Oud, Liwa and Al-Sout

Weaving through the narrow streets lined with gold shops, I said to my Bahraini friend, “I have never been here before.  Where are we?”

“This is the old Muharraq souq.  Remember when I showed you my grandfather’s house?  We are near there.  The Mohammed Bin Faris Hall is next door to my husband’s father’s house.”

“Next door” or “Near to” are typically included in the directions a Bahraini gives but they are not literal.  My experience is Bahrainis are so knowledgeable about the honeycombed streets, they find it difficult to give detailed directions an outsider needs.  If I wanted to ever find my way back, I would have take a daytime, reconnaissance trip.

Arriving before 7pm, we met some old school friends on the doorstep.  Hearing I was from California, one women became particularly interested.

“Where – in Los Angeles?” she asked.

“Yes, as a matter of fact.”

“GO TROJANS,” she yelled making her fingers into a horn.  “I went to USC.”

“So did my husband,” I told her and instantly we became friends.

My new friend insisted on showing us the recently opened Mohammed Bin Faris House Museum where the legendary Bahraini artist used to live.  Born in 1855, he recorded several Al Sout albums in Iraq and two albums in Bahrain before his death about 1946.  Looking around his one-room house, his albums did not go platinum during his lifetime.  Still seventy years later, his music continues to be played live.

At 7pm, ten Bahrainis wearing matching winter-grey thobes entered from the stage left and began setting out their instruments – a qanum, violin, oud, several drums and an electric keyboard.

“Who do you think will dance?” my friend asked me.

“It will likely be that guy,” I said pointing to the tall thin, young man who reminded me of Harold Perrineau from LOST.  “The others are too chubby to be dancers.”

Without any introduction, the singer began.  A slow song, “About love,” my friend whispered to me.  By the second song, the tempo sped up, the clapping began and then the dancing.  It was not the young Perrineau look-a-like; rather, the oldest man, a tall man of African descent with a missing front tooth began a slow, somber walk across the stage.  Soon the music inspired him.  He spun around, placed his hand on his ghuttra and jumped high off the ground then spun again.  The twinkle in his eye showed us how much fun he had before returning to his seat to help out with the percussion.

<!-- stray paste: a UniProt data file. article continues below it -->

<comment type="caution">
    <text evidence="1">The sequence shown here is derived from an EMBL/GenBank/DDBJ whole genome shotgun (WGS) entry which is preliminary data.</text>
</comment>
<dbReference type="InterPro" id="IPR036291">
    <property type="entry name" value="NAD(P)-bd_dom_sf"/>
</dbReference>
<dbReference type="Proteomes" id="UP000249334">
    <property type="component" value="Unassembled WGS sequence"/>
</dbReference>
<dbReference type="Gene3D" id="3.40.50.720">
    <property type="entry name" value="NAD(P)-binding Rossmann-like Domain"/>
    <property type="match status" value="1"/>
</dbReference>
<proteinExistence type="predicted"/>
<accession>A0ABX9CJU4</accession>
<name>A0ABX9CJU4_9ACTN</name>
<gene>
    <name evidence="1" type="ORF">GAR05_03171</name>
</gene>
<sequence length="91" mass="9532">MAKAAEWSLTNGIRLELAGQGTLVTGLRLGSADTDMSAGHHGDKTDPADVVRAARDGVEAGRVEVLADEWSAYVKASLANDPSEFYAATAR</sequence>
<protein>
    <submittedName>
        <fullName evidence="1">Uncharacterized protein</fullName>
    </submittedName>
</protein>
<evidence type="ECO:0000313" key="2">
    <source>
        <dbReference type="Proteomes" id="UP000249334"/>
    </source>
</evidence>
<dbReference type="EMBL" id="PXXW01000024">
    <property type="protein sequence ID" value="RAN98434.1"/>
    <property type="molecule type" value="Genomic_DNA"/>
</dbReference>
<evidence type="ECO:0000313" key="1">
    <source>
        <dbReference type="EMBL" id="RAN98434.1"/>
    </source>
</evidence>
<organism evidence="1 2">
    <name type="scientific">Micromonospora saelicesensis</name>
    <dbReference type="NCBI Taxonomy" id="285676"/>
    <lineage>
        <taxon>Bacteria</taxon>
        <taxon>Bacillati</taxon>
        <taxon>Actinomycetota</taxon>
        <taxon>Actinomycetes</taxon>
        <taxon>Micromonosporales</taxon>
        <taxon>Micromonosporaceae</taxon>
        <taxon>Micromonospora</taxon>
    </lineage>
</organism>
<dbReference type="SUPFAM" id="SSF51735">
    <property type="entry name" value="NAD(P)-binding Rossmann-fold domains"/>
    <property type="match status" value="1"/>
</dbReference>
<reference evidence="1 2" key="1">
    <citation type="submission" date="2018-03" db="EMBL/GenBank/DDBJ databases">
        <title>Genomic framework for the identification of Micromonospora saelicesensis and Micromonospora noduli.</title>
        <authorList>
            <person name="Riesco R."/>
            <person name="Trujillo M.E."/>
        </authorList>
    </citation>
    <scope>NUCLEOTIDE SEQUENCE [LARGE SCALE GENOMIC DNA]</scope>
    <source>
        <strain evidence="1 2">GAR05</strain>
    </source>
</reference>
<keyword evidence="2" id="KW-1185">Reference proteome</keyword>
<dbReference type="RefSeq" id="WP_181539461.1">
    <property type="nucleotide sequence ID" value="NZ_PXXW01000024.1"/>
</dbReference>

When the spirit moved him, he would get up.  As the songs continued, love song after love song, his shoulders started shimmering and his gestures grew more flirty.  He paused to pose for us, the photo-taking audience, or to smile at a friend.

“Is he doing this for show,” I asked my friend.  “Would your husband dance like him?”

“No, he is performing.  My husband would not dance like that.”

“His jumping reminds me of the African dancers we saw in Tanzania.  Is he Bahraini?” I wondered.

“Yes, but probably his ancestors were from Africa.”

I read later, liwa is a traditional African dance performed in the Gulf by people from Tanzania and Zanzibar.  Usually the al-sout was a male-only dance performed at night.

mohammen bin fares hall

The Mohammed Faris Hall is modern and formal but the audience was fluid and friendly.  Some arrived late then walked across the seats to kiss their friend hello.  Others shouted their Salams to the band when they entered.  An elderly man called out for his favorite songs.  And a woman announced in a loud voice before she led a pack of friends out, “We would love to stay with you all night, but we have another appointment.”

We did not have another appointment so continued to listen to song after song about love – “if you love me, how could you have done this to do me” and “I see your face in the water I drink”.  Finally, the topic moved from loving women to loving Bahrain.

ABOUT MOHAMMED BIN FARIS BAND

7pm every Thursday night, the band will perform in the Mohammed Bin Faris hall.  Courtesy of the Ministry of Culture, their concerts are free.  There is little parking around the hall.  It might be easier to take a taxi.

The Hall opened in April 2013 and is part of the Muharraq revitalization project.  Across the street, a new Zaffron café has opened.  It is built over an old date juice building.  The acrylic floors make you feel like your floating.  Zaffron serves breakfast, coffee and tea.

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2 Comments (+add yours?)

  1. forthwrite
    Jan 12, 2014 @ 05:38:47

    Thanks for letting us look over your shoulder when you attend these fascinating cultural events.

    Reply

    • Eva the Dragon
      Jan 12, 2014 @ 07:12:39

      Thank you for taking time to read about them. I appreciate the music and effort made to share it with us. If I turn on my radio, I cannot say this would be the type of station I would choose, but I enjoy the live music.

      Plus it is free and in a beautiful setting.

      Reply

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